The next morning we were parting with another member of our “band of sisters”.  The parting was upsetting but we knew we would be seeing each other soon.  Natalie was planning to visit me in Tokyo in the spring, during my last few weeks in Japan.  She called us as soon as she landed.  And from that day on, she also called us every day (except unlike Sam, only once a day).  Spending two weeks in Thailand, bonded us even more than all of our trips to Italy, Greece and China.  We missed her terribly and she felt our absence ever so greatly.  It was only Olga and I left.  We had another two weeks in Thailand; deciding not to waste our time, we headed north.

Our destination was Sukhothai, another ancient city with many marvelous statues and ruins.  But before Sukhothai, we had to make an emergency stop in a hospital. 

When we stayed in Bangkok a few days prior, we rented a room on a second floor of a Pakistani restaurant.  The room was shabby but the sheets were clean. Or so we thought.  Olga woke up in the morning with strange bites all over her feet.  They were burning and itching.  Since neither Natalie nor I were bitten, we thought it was mosquito bites and decided to let them be.  But two days later, Olga started to limp.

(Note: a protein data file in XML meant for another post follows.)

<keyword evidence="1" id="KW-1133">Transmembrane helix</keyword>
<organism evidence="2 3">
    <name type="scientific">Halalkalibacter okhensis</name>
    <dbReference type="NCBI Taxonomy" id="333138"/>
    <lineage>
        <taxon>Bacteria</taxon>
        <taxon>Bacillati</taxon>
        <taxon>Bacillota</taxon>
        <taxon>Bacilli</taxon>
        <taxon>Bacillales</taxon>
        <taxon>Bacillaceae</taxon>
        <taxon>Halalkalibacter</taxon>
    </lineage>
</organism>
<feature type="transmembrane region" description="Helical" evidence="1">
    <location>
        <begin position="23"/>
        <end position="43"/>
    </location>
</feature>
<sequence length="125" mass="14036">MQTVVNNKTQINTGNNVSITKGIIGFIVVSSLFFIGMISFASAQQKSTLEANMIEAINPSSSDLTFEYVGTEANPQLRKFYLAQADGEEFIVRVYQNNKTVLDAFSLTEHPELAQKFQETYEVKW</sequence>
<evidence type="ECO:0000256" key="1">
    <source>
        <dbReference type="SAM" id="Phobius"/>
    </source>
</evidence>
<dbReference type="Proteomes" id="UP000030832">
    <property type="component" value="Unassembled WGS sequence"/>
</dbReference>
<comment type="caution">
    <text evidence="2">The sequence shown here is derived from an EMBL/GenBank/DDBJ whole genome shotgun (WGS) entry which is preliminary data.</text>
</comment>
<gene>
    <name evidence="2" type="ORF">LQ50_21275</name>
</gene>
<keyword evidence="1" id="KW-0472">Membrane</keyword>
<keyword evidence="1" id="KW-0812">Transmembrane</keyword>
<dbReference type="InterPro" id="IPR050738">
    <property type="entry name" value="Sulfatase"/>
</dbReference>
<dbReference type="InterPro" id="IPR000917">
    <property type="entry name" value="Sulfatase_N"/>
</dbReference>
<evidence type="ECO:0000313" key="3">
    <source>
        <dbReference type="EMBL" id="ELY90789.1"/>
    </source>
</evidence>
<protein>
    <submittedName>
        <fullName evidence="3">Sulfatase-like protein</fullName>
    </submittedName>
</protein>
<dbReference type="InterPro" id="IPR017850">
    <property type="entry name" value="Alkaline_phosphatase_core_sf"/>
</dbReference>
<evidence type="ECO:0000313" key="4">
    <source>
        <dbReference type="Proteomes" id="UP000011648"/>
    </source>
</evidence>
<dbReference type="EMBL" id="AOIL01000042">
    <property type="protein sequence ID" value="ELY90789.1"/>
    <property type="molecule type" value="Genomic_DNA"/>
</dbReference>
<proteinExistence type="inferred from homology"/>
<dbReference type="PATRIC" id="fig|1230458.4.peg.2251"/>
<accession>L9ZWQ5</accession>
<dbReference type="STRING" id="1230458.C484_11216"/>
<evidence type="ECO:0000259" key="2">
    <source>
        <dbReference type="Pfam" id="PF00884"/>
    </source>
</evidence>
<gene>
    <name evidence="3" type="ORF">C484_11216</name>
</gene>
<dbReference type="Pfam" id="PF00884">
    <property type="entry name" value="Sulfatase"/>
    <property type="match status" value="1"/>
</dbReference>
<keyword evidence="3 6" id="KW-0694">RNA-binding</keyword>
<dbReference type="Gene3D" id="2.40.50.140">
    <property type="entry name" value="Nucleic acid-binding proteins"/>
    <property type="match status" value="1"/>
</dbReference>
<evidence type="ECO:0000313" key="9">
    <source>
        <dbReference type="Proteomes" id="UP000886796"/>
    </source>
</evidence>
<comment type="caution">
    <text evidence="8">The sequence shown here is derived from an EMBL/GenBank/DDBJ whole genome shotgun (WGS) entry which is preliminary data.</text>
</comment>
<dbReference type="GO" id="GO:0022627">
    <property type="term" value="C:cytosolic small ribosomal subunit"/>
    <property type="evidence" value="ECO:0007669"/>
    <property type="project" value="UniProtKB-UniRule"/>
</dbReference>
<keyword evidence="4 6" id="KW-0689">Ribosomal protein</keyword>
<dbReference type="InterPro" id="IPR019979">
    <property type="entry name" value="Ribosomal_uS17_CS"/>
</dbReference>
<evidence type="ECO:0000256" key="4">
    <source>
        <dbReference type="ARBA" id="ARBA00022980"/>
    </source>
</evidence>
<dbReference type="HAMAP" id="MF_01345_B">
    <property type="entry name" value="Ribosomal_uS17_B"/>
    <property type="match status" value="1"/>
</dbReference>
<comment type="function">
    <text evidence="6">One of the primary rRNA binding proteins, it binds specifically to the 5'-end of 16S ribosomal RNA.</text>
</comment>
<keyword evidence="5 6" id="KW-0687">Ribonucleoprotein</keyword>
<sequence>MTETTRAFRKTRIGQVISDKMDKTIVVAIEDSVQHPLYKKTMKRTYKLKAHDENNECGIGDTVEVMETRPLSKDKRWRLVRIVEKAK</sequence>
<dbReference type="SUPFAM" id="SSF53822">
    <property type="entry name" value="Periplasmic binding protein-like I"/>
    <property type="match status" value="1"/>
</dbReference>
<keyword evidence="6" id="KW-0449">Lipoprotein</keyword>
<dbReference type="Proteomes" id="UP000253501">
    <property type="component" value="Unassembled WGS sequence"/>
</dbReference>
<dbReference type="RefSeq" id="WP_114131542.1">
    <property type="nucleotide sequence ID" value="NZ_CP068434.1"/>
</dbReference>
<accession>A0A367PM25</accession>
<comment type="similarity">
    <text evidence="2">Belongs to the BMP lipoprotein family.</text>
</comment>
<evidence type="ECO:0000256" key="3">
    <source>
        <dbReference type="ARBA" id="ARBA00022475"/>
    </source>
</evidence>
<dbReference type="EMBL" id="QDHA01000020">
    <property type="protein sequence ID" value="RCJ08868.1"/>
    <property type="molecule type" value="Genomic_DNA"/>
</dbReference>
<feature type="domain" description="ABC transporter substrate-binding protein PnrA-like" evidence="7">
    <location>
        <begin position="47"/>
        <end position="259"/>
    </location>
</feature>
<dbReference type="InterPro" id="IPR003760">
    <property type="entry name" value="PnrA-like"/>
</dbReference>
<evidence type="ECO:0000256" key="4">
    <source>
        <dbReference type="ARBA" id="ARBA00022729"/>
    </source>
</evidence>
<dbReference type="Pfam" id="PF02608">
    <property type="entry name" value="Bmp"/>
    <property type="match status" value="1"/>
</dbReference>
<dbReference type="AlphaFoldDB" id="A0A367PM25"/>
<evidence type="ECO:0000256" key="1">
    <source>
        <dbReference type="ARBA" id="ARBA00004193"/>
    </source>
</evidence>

Entrance to the 2nd floor...through the Wash Room

We quickly found an emergency room and were taken to the doctor.  The Thai doctor spoke excellent English.  To our great surprise, we found out that many years ago, he did his residency in a university in the Bronx.  What a small world we thought.  In a small town of Chai Nat, in Thailand, we found a Thai doctor from the Bronx.  He had a few laughs explaining to us that many tourists complain about unusual insect bites when they come to Thailand but gave Olga four different prescriptions which eventually healed her feet but made my “GPS” (Olga) incompetent since one of the medications had antihistamine in it and made her drowsy.